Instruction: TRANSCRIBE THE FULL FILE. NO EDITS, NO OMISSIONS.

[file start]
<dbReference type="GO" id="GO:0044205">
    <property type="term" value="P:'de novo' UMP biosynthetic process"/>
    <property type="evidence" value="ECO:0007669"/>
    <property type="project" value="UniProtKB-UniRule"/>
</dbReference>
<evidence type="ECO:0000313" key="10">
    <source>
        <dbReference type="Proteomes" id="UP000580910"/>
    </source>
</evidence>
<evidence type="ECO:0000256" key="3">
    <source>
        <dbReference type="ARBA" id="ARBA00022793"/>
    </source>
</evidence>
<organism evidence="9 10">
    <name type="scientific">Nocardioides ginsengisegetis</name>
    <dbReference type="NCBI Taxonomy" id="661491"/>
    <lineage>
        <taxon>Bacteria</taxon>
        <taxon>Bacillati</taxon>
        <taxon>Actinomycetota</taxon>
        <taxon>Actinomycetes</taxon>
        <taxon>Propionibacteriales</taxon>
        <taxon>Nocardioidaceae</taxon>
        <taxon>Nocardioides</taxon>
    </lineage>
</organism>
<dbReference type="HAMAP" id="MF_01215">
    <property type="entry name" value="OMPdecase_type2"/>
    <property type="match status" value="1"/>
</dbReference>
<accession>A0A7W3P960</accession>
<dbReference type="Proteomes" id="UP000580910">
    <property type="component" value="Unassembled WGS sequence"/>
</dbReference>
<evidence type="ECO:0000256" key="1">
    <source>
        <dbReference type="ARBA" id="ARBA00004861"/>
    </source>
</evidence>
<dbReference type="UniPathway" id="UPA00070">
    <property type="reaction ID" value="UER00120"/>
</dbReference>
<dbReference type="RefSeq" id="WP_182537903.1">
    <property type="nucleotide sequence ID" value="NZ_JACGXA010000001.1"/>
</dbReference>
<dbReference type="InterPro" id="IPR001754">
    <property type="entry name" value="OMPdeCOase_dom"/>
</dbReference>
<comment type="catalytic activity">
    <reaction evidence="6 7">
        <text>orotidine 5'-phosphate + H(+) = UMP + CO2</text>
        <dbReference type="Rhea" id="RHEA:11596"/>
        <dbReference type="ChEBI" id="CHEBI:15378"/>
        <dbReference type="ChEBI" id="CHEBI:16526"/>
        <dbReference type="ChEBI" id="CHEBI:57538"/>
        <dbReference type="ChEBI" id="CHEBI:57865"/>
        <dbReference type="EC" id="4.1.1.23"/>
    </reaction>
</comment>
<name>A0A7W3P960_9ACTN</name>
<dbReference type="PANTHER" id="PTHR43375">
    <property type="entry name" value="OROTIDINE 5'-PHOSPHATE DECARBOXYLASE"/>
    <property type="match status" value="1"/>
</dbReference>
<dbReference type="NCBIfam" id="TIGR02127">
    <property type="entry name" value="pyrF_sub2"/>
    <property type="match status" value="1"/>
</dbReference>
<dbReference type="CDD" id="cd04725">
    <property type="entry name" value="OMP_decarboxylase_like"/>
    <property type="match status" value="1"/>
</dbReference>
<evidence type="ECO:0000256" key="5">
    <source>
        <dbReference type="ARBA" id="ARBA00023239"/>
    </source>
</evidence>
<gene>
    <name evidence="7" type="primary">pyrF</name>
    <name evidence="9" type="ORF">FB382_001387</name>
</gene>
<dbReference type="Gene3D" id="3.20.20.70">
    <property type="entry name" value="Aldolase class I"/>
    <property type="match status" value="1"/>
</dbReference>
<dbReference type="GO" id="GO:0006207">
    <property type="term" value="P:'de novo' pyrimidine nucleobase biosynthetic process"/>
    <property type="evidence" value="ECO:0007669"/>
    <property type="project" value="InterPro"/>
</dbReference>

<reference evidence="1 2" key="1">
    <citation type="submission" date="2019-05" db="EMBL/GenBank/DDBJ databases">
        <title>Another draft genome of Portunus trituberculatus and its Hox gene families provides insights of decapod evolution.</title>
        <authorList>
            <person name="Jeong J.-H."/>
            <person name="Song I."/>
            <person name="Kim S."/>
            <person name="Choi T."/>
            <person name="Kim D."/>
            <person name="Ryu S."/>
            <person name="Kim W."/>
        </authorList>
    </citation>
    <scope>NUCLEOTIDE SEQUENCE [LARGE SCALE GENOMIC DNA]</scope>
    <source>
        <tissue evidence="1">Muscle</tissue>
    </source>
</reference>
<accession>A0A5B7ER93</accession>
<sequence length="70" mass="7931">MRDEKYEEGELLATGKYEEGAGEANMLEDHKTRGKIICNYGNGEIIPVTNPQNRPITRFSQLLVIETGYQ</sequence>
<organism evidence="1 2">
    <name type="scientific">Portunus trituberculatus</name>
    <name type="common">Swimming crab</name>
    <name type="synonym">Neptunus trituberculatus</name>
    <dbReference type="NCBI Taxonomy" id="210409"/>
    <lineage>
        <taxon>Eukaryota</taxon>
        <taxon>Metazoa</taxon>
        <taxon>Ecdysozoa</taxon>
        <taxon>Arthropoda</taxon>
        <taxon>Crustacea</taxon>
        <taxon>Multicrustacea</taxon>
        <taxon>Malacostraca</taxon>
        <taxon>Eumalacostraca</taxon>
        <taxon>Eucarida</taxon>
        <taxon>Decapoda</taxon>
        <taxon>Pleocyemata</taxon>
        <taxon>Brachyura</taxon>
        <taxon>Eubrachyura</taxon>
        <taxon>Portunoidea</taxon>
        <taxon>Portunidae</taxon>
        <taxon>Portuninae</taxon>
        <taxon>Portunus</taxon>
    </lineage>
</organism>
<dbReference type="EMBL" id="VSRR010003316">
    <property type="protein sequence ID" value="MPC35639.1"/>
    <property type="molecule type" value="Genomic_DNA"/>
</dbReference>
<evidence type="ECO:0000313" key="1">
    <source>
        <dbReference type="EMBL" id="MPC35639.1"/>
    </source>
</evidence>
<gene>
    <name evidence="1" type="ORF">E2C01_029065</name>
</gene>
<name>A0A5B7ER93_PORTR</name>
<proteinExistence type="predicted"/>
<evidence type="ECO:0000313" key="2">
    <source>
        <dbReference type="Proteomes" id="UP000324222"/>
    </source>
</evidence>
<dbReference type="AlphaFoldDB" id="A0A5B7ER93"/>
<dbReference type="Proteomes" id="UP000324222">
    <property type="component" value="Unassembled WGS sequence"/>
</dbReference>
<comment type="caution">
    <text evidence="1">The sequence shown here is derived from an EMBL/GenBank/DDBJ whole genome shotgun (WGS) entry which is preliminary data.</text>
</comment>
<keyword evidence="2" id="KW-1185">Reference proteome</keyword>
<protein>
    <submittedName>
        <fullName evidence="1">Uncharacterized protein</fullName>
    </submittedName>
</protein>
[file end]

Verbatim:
<dbReference type="GO" id="GO:0044205">
    <property type="term" value="P:'de novo' UMP biosynthetic process"/>
    <property type="evidence" value="ECO:0007669"/>
    <property type="project" value="UniProtKB-UniRule"/>
</dbReference>
<evidence type="ECO:0000313" key="10">
    <source>
        <dbReference type="Proteomes" id="UP000580910"/>
    </source>
</evidence>
<evidence type="ECO:0000256" key="3">
    <source>
        <dbReference type="ARBA" id="ARBA00022793"/>
    </source>
</evidence>
<organism evidence="9 10">
    <name type="scientific">Nocardioides ginsengisegetis</name>
    <dbReference type="NCBI Taxonomy" id="661491"/>
    <lineage>
        <taxon>Bacteria</taxon>
        <taxon>Bacillati</taxon>
        <taxon>Actinomycetota</taxon>
        <taxon>Actinomycetes</taxon>
        <taxon>Propionibacteriales</taxon>
        <taxon>Nocardioidaceae</taxon>
        <taxon>Nocardioides</taxon>
    </lineage>
</organism>
<dbReference type="HAMAP" id="MF_01215">
    <property type="entry name" value="OMPdecase_type2"/>
    <property type="match status" value="1"/>
</dbReference>
<accession>A0A7W3P960</accession>
<dbReference type="Proteomes" id="UP000580910">
    <property type="component" value="Unassembled WGS sequence"/>
</dbReference>
<evidence type="ECO:0000256" key="1">
    <source>
        <dbReference type="ARBA" id="ARBA00004861"/>
    </source>
</evidence>
<dbReference type="UniPathway" id="UPA00070">
    <property type="reaction ID" value="UER00120"/>
</dbReference>
<dbReference type="RefSeq" id="WP_182537903.1">
    <property type="nucleotide sequence ID" value="NZ_JACGXA010000001.1"/>
</dbReference>
<dbReference type="InterPro" id="IPR001754">
    <property type="entry name" value="OMPdeCOase_dom"/>
</dbReference>
<comment type="catalytic activity">
    <reaction evidence="6 7">
        <text>orotidine 5'-phosphate + H(+) = UMP + CO2</text>
        <dbReference type="Rhea" id="RHEA:11596"/>
        <dbReference type="ChEBI" id="CHEBI:15378"/>
        <dbReference type="ChEBI" id="CHEBI:16526"/>
        <dbReference type="ChEBI" id="CHEBI:57538"/>
        <dbReference type="ChEBI" id="CHEBI:57865"/>
        <dbReference type="EC" id="4.1.1.23"/>
    </reaction>
</comment>
<name>A0A7W3P960_9ACTN</name>
<dbReference type="PANTHER" id="PTHR43375">
    <property type="entry name" value="OROTIDINE 5'-PHOSPHATE DECARBOXYLASE"/>
    <property type="match status" value="1"/>
</dbReference>
<dbReference type="NCBIfam" id="TIGR02127">
    <property type="entry name" value="pyrF_sub2"/>
    <property type="match status" value="1"/>
</dbReference>
<dbReference type="CDD" id="cd04725">
    <property type="entry name" value="OMP_decarboxylase_like"/>
    <property type="match status" value="1"/>
</dbReference>
<evidence type="ECO:0000256" key="5">
    <source>
        <dbReference type="ARBA" id="ARBA00023239"/>
    </source>
</evidence>
<gene>
    <name evidence="7" type="primary">pyrF</name>
    <name evidence="9" type="ORF">FB382_001387</name>
</gene>
<dbReference type="Gene3D" id="3.20.20.70">
    <property type="entry name" value="Aldolase class I"/>
    <property type="match status" value="1"/>
</dbReference>
<dbReference type="GO" id="GO:0006207">
    <property type="term" value="P:'de novo' pyrimidine nucleobase biosynthetic process"/>
    <property type="evidence" value="ECO:0007669"/>
    <property type="project" value="InterPro"/>
</dbReference>

<reference evidence="1 2" key="1">
    <citation type="submission" date="2019-05" db="EMBL/GenBank/DDBJ databases">
        <title>Another draft genome of Portunus trituberculatus and its Hox gene families provides insights of decapod evolution.</title>
        <authorList>
            <person name="Jeong J.-H."/>
            <person name="Song I."/>
            <person name="Kim S."/>
            <person name="Choi T."/>
            <person name="Kim D."/>
            <person name="Ryu S."/>
            <person name="Kim W."/>
        </authorList>
    </citation>
    <scope>NUCLEOTIDE SEQUENCE [LARGE SCALE GENOMIC DNA]</scope>
    <source>
        <tissue evidence="1">Muscle</tissue>
    </source>
</reference>
<accession>A0A5B7ER93</accession>
<sequence length="70" mass="7931">MRDEKYEEGELLATGKYEEGAGEANMLEDHKTRGKIICNYGNGEIIPVTNPQNRPITRFSQLLVIETGYQ</sequence>
<organism evidence="1 2">
    <name type="scientific">Portunus trituberculatus</name>
    <name type="common">Swimming crab</name>
    <name type="synonym">Neptunus trituberculatus</name>
    <dbReference type="NCBI Taxonomy" id="210409"/>
    <lineage>
        <taxon>Eukaryota</taxon>
        <taxon>Metazoa</taxon>
        <taxon>Ecdysozoa</taxon>
        <taxon>Arthropoda</taxon>
        <taxon>Crustacea</taxon>
        <taxon>Multicrustacea</taxon>
        <taxon>Malacostraca</taxon>
        <taxon>Eumalacostraca</taxon>
        <taxon>Eucarida</taxon>
        <taxon>Decapoda</taxon>
        <taxon>Pleocyemata</taxon>
        <taxon>Brachyura</taxon>
        <taxon>Eubrachyura</taxon>
        <taxon>Portunoidea</taxon>
        <taxon>Portunidae</taxon>
        <taxon>Portuninae</taxon>
        <taxon>Portunus</taxon>
    </lineage>
</organism>
<dbReference type="EMBL" id="VSRR010003316">
    <property type="protein sequence ID" value="MPC35639.1"/>
    <property type="molecule type" value="Genomic_DNA"/>
</dbReference>
<evidence type="ECO:0000313" key="1">
    <source>
        <dbReference type="EMBL" id="MPC35639.1"/>
    </source>
</evidence>
<gene>
    <name evidence="1" type="ORF">E2C01_029065</name>
</gene>
<name>A0A5B7ER93_PORTR</name>
<proteinExistence type="predicted"/>
<evidence type="ECO:0000313" key="2">
    <source>
        <dbReference type="Proteomes" id="UP000324222"/>
    </source>
</evidence>
<dbReference type="AlphaFoldDB" id="A0A5B7ER93"/>
<dbReference type="Proteomes" id="UP000324222">
    <property type="component" value="Unassembled WGS sequence"/>
</dbReference>
<comment type="caution">
    <text evidence="1">The sequence shown here is derived from an EMBL/GenBank/DDBJ whole genome shotgun (WGS) entry which is preliminary data.</text>
</comment>
<keyword evidence="2" id="KW-1185">Reference proteome</keyword>
<protein>
    <submittedName>
        <fullName evidence="1">Uncharacterized protein</fullName>
    </submittedName>
</protein>